Review: Weilersteins wow in Aspen concert
August 7, 2012
ASPEN – Alisa and Joshua Weilerstein, who blazed through a virtuosic Kodaly duo earlier in the week, proved as potent in the Dvorak Cello Concerto on Sunday afternoon in the Benedict Music Tent. Cellist Alisa was the star, ably abetted by her conductor brother.
Let’s put it this way: She pretty much played the concerto the way I want to hear it, not a hint of sentimentality but plenty of honest emotion behind impeccable execution. When the music was supposed to sing, she drew seamless legato from the instrument. When it turned introspective, she made it seem like she was letting us in on a secret. When it needed to rise above the orchestra leading up to a climax, she found reserves of intensity.
Joshua, for his part, kept the orchestra in sync with her and balanced the dynamics nicely. On his own in the second half, he showed similar mastery of conducting technique, getting exactly what he wanted from the massed forces of the Shostakovich Symphony No. 5. The musicians responded with vivid playing. Unfortunately, it missed the point of the symphony.
Talking to the audience before the performance, Weilerstein noted (correctly) that Shostakovich needed to get himself out of Stalin’s bad graces to save his career (and possibly his life), and thus he had to make the symphony seem triumphant. Stalin bought it, but what the composer really wanted was to communicate to the Soviet people that he knew how oppressed they really were. So he buried the real message under a misleading veneer.
Weilerstein, however, elected to hide nothing. He took intentionally deliberate tempos, stretching a performance that usually lasts 45 minutes to 53. He built every climax to the same crushing intensity. The orchestra responded with brilliant playing. But if the “hidden” message had been so blatantly obvious in the first performance, Stalin might have shot Shostakovich on the spot.
Saturday night’s guitar recital couldn’t have been more different from that Shostakovich symphony. Guitarist Sharon Isbin played meticulously. The dynamics, though quiet, ranged expressively. There was some tasty contemporary American music on the program, especially Joan Tower’s inventive duet with flute “Snow Dreams,” with Nadine Asin contributing the trigger-responsive flute part. But the Spanish music was most compelling, including the evocative scene painting of Barrios Mangore’s “La Catedral” and the famous arrangement by Andres Segovia (Isbin’s teacher) of Albeniz’s “Asturias,” which delivered some real fire and temperament.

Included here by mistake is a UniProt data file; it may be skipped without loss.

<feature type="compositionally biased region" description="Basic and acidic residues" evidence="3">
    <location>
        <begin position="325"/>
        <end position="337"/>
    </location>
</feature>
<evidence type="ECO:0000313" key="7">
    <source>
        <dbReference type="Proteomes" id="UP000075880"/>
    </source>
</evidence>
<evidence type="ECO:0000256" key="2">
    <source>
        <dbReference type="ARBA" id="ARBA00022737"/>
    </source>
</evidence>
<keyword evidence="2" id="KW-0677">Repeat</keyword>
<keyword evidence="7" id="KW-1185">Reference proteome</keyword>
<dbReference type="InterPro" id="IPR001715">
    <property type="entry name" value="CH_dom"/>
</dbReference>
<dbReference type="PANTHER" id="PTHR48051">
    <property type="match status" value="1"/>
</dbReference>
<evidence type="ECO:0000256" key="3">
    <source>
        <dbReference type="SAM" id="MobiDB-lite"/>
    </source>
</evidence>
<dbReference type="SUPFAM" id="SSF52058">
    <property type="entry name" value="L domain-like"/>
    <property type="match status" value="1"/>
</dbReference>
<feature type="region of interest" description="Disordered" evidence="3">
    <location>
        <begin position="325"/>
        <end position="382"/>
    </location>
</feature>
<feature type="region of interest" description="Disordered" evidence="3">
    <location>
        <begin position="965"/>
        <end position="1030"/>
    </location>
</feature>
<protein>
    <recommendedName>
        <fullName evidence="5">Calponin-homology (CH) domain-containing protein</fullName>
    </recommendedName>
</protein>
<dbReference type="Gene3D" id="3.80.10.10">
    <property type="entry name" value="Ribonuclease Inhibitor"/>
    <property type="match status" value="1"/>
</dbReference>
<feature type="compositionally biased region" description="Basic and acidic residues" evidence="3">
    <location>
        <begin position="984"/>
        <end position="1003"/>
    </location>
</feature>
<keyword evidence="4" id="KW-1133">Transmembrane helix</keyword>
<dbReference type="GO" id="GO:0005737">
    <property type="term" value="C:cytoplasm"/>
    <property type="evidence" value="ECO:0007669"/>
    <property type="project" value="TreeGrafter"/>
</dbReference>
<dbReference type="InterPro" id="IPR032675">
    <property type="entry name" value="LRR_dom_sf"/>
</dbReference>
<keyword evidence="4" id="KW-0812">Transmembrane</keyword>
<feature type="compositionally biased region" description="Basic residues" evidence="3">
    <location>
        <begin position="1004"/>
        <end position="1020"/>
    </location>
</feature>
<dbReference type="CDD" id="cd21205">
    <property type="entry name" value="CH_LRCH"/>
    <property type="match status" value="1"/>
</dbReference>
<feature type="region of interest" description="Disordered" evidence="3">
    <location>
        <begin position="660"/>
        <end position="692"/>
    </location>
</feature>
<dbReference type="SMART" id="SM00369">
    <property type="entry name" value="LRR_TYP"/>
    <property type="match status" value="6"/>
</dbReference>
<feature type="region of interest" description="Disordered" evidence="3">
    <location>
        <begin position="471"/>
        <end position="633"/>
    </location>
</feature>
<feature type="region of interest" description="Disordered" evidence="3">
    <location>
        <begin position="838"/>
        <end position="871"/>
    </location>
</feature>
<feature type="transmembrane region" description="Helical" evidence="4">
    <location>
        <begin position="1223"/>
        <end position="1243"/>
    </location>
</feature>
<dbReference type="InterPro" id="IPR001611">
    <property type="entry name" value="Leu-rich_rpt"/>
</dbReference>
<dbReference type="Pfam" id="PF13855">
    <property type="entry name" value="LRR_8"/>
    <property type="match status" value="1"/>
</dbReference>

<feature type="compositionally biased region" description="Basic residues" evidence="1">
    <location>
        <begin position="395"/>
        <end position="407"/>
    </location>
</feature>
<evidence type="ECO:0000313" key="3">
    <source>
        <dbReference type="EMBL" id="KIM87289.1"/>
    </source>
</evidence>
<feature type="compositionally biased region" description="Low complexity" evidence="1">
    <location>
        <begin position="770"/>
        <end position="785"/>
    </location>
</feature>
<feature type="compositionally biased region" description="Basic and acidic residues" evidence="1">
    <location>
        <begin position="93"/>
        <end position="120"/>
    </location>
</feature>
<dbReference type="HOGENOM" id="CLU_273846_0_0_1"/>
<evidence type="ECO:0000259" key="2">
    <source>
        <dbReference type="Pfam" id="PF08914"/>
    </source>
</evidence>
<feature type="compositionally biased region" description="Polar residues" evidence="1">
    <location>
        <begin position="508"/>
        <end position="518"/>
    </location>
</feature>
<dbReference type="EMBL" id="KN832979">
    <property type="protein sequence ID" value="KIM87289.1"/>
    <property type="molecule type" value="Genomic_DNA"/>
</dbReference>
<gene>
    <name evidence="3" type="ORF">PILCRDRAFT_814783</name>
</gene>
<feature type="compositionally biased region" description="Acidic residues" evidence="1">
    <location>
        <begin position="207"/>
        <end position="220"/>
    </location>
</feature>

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In introductory remarks to Friday’s Chamber Symphony program, Aspen Music Festival CEO Alan Fletcher suggested that at least one of the pieces would be new to everyone in the audience and urged us to listen to Beethoven’s very familiar Symphony No. 3 “Eroica” as audiences 200 years ago would have.
Music director Robert Spano obliged in his conducting choices, linking the disparate works on the program by emphasizing the more revolutionary aspects of the Beethoven. The program began with Webern’s arrangement of Bach’s Ricercar à 6. Webern’s music, note-by-note Bach, makes the highly chromatic theme sound almost like a tone-row, broken into fragments assigned to different instruments in the orchestra. Schoenberg, in his late-in-life piano concerto (which followed), softened his dissonant, atonal music by folding in Romantic elements.
Pianist Jeremy Denk made the music as amiable as he could. A blithe expression on his face, he unfurled the tone-row in its various modified forms, interrupted occasionally by a stern look as the music turned louder and more intense. Denk shaped the classical forms of the four connected movements to do everything those sonata and song forms should do except wander away from an established key and return to it (a key difference, in a manner of speaking). Avoiding extroverted expressionism, he kept it a cool and studied performance. Spano made the orchestral textures crisp and spare, whipping up a gleefully raucous finish.
If the theme of the evening was to rework aspects of classical music, that naturally led Spano to an unusually muscular, hard-edged approach in the Beethoven. The two opening chords came off as savage. The pace was deliberate (though not nearly as draggy as Sunday’s Shostakovich), which meant that nothing about the 3/4 time lilted. Tricky syncopations took on a wild aspect – so much so that at one point Spano had to call out the downbeat like a gridiron quarterback calling signals. The funeral march in the second movement seemed angry rather than sorrowful. The hunting horns sounded forth in the scherzo, not quite blaring but much louder and feral than usual, and when they picked up the “Prometheus” theme in the finale it almost seemed like a concerto for French horns. Thrilling stuff, if not the usual.